In spite of the myriad success stories of business owners using social media outlets like Facebook, Twitter, and now Pinterest to do everything from increase product sales to provide rapid customer support, there is still a small but adamant group of business owners who “don’t get” social media or its place in the new business world.
But a new study published by the Harvard Business Review validates what so many individuals already know: Social media has become as basic a business necessity as a business card. The study reported that 79% of businesses use or plan to use social media initiatives in 2013, and 69% of survey respondents stated their company’s use of social media will grow significantly over the next few years.
So why, according to the study, do more than 20% of businesses resist utilizing social media? Sprout Insights interviewed three business owners who previously held back on using social media. Here’s what they had to say about the misconceptions that keep one fifth of businesses from leveraging the benefits of posting, tweeting, and pinning — and what transformed their perspective on social media for their businesses.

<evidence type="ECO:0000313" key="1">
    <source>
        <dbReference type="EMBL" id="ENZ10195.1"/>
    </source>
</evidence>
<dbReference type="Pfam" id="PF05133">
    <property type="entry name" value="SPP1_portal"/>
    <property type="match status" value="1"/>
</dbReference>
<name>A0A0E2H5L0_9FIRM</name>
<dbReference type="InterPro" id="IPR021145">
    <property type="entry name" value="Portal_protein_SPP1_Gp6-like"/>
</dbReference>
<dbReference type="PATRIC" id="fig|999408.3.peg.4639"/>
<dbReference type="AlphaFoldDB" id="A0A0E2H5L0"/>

Misconception #1: Social Media Has No ROI
Edward Hechter, president of PartyPail.com (an online retailer of party decorations), is a reformed social media resister. Founded in 2007 and despite leveraging a virtual team spread out across seven locations, Mr. Hechter acknowledges PartyPail was skeptical of social media’s benefit to its bottom line.
“I wasn’t about to see a direct correlation to investments in social media to sales,” Mr. Hechter notes. “It seemed that social media was more about people sharing personal information with each other.” As a result, PartyPail resisted social media until 2010.